Numeric values are encoded in octal numbers using ASCII digits, with leading zeroes. For historical reasons, a final NUL or space character should be used. Thus although there are 12 bytes reserved for storing the file size, only 11 octal digits can be stored. This gives a maximum file size of 8 gigabytes on archived files. To overcome this limitation, star in 2001 introduced a base-256 coding that is indicated by setting the high-order bit of the leftmost byte of a numeric field. GNU-tar and BSD-tar followed this idea. Additionally, versions of tar from before the first POSIX standard from 1988 pad the values with spaces instead of zeroes.

Here's how you would read the octal format, but I haven't written code for the base-256 version:

// in one function
int size_of_file = octal_string_to_int(&buffer[124], 11);

// elsewhere
int octal_string_to_int(char *current_char, unsigned int size){
    unsigned int output = 0;
    while(size > 0){
        output = output * 8 + *current_char - '0';
        current_char++;
        size--;
    }
    return output;
}

Ok, so now we have everything except the actual file contents. All we have to do is grab the next size bytes of data from the tar file and we'll have our file contents:

// Get to the next block after the header ends
location += 512;
file_contents = new char[size];
memcpy(file_contents, &buffer[location], size);
// Go to the next block by rounding up to 512
// This isn't necessarily the most efficient way to do this,
// but it's the most obvious.
location += (int)ceil(size / 512.0)
share|improve this answer
    
I am currently using your code, and for tar files created with Gnome File Roller, the "sizeOfFile = octalStringToInt(..., 11)" seems to be wrong "in some rare cases". Could you point out what was the "magic" omitted in the 12th byte ? –  rodrigob Jun 17 '13 at 17:59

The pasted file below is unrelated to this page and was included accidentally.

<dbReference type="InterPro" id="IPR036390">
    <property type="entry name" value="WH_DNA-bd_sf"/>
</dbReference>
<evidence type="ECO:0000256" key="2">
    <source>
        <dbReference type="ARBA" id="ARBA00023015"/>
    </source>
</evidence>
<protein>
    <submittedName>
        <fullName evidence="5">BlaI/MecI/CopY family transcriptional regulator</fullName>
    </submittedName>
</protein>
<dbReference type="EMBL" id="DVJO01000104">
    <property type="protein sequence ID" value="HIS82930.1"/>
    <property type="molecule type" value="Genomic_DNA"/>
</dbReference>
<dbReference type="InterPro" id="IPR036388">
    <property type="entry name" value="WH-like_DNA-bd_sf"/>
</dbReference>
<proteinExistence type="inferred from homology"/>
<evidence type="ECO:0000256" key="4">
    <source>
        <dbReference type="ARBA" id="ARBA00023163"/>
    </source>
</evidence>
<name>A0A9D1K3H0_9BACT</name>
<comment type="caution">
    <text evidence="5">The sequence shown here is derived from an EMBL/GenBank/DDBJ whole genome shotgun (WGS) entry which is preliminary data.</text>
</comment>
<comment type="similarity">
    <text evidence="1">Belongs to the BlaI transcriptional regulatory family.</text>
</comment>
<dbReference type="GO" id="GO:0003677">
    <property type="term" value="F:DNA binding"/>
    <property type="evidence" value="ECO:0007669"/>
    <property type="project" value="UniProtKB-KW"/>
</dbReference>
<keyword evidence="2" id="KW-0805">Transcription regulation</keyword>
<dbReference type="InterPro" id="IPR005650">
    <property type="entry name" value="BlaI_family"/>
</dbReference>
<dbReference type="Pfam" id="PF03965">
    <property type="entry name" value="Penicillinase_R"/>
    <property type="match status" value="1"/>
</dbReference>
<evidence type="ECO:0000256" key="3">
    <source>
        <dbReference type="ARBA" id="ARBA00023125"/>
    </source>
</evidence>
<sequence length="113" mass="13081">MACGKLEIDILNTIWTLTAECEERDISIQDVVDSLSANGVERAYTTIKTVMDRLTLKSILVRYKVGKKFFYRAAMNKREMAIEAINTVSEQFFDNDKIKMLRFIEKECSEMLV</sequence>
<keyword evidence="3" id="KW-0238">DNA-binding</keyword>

@rodrigob I really don't know. If you find out, let me know. –  Brendan Long Jun 28 '13 at 22:08
    
Note, if file size is exactly 512 bytes, then location = location + ((size / 512) + 1) * 512 will miss next header –  Matvey Aksenov Dec 3 '13 at 20:09
    
@MatveyAksenov Thanks, fixed. –  Brendan Long Dec 4 '13 at 19:16
1  
@rodrigob This may be a bit late for you, but apparently there's some base-256 format, which is distinguished by the first bit of the size field. I plan to look into this question later and actually write some code for parsing it. –  Brendan Long Apr 30 at 19:11

Have you looked at libtar?

From the fink package info:

libtar-1.2-1: Tar file manipulation API libtar is a C library for manipulating POSIX tar files. It handles adding and extracting files to/from a tar archive. libtar offers the following features:
* Flexible API - you can manipulate individual files or just extract a whole archive at once.
* Allows user-specified read() and write() functions, such as zlib's gzread() and gzwrite().
* Supports both POSIX 1003.1-1990 and GNU tar file formats.

Not c++ per se, but you can link to c pretty easily...

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2  
The documentation kind of sucks but I'm checking it out.. –  Brendan Long Mar 24 '10 at 2:58